Was Russia’s Attack on the Maternity Hospital in Mariupol a Violation of International Humanitarian Law?

This post is part of a short series of blog posts exploring the recent Russian invasion of Ukraine against the background rules of international law. The posts are based on presentations given at an event on the subject on 7 March that was organised by the University of Bristol Law School’s Centre for International Law.

In this first blog post of the series, Professor Noëlle Quénivet from the University of the West of England introduces us to the question of the compatibility of Russia’s invasion with international humanitarian law (the law of armed conflict).

by Noëlle Quénivet, Professor in International Law, University of West of England

In the last few weeks, the press has reported numerous instances of attacks by Russian forces on cities, hospitals, airports, nuclear power plants, places of worships, etc. The list is very long. But are all these attacks automatically unlawful, as often claimed in press reports? After explaining the legal framework to determine the lawfulness of these attacks, this post, using the example of the attack on hospitals, and more specifically the maternity hospital in Mariupol, illustrates how the targeting rules apply and argues that, even in the case of an attack against medical facilities, the answer is not always a straight: ‘it is unlawful’.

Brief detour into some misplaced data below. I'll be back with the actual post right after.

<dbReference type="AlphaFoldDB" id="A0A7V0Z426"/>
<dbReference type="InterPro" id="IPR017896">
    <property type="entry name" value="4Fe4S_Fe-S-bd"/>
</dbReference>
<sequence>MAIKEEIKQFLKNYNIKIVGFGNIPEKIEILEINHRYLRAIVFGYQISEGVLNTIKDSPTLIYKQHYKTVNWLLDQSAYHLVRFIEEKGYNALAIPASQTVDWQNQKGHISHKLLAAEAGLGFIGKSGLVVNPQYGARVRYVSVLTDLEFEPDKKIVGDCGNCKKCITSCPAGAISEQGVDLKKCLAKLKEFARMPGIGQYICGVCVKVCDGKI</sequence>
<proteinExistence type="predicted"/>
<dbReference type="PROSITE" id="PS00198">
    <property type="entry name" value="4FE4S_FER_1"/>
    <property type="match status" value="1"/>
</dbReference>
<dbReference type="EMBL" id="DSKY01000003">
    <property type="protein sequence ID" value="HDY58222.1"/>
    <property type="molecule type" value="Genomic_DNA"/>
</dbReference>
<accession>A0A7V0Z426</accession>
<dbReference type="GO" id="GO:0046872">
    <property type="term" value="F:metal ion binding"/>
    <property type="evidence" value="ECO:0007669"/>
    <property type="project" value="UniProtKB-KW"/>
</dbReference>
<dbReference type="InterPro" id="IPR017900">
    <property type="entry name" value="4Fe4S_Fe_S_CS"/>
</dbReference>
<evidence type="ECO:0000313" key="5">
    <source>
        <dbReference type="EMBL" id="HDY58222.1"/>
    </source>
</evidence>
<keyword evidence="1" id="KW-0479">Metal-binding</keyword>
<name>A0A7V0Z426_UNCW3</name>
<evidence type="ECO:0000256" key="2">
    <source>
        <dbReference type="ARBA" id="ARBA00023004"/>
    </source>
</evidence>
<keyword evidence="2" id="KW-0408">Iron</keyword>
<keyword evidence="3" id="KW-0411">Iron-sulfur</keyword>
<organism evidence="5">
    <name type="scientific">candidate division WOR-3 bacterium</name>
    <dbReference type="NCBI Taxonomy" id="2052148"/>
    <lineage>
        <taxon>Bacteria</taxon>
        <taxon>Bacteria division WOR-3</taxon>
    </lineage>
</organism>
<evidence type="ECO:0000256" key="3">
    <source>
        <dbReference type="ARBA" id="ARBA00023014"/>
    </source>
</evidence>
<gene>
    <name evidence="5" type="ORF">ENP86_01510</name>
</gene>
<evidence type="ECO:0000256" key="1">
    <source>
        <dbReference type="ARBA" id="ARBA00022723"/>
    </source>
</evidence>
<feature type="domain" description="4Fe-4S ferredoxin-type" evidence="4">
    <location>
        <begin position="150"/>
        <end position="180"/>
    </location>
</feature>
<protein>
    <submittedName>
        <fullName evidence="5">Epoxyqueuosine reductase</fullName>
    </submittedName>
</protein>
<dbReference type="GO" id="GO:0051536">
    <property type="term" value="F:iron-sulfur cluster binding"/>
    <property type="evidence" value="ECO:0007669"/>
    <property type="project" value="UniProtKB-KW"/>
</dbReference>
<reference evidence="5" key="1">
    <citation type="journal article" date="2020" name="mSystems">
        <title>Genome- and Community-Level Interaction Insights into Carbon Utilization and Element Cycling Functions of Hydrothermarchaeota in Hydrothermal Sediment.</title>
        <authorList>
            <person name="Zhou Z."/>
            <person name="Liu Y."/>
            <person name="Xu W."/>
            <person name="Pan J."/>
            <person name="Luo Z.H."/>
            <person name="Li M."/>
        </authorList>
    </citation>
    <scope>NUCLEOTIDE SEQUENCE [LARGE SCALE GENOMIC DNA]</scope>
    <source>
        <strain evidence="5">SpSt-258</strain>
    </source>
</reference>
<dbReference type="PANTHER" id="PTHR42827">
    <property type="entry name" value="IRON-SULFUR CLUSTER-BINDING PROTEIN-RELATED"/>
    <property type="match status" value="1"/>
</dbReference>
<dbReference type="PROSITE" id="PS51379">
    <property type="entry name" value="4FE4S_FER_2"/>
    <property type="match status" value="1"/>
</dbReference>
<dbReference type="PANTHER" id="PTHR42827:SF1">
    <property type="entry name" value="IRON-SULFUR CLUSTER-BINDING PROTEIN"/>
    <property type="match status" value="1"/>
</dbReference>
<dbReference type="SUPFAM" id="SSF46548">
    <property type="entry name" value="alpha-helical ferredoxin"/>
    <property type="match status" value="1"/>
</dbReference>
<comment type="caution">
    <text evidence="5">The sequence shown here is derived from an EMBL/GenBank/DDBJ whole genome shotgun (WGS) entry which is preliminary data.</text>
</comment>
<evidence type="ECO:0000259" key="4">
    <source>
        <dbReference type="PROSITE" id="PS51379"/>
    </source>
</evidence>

The relevant legal framework to determine the lawfulness of a military target is international humanitarian law (IHL), a regime that only applies in the situation of an armed conflict. The conflict in Ukraine is undoubtedly an international armed conflict (Common Article 2 of the Geneva Conventions (GCs)) as it involves two State parties. One might even argue that it is the continuation of the international conflict that started in 2014 when Russia annexed Crimea. Consequently, all four Geneva Conventions of 1949 and their Additional Protocol I (API) of 1977, as well as those rules of customary international humanitarian law (CIHL) that arise based on the practice of States apply.

Attacks by Russian forces on hospitals and maternity hospitals have been reported in Mariupol, Zhytomyr, Vuhledar, Kiyv, Vasylivka, etc. In fact, the Director General of the World Health Organisation stated on 9 March that the organisation had ‘verified 18 attacks on health facilities, health workers and ambulances’.

When attacking, combatants must abide by several principles, the two most important ones being the principle of distinction (Article 48 API) and the principle of discrimination (Articles 48 and 51(4) API). Whereas the principle of distinction dictates that combatants must at all times distinguish between civilians and civilian objects on the one hand and combatants and military objectives on the other (which leads to assessing whether the object of attack is a military objective under Article 52(2) API), the principle of discrimination requires combatants to direct their attack at combatants and military objectives only.

However, hospitals or civilian ‘medical units’ (as they are called in IHL jargon – see Article 8(e) API for the definition of a medical unit) are specially protected under Article 12 API as they ‘shall be respected and protected at all times and shall not be the object of attack’ (see also Rule 28 ICRC Study on CIHL). In other words, they have an enhanced protection under IHL.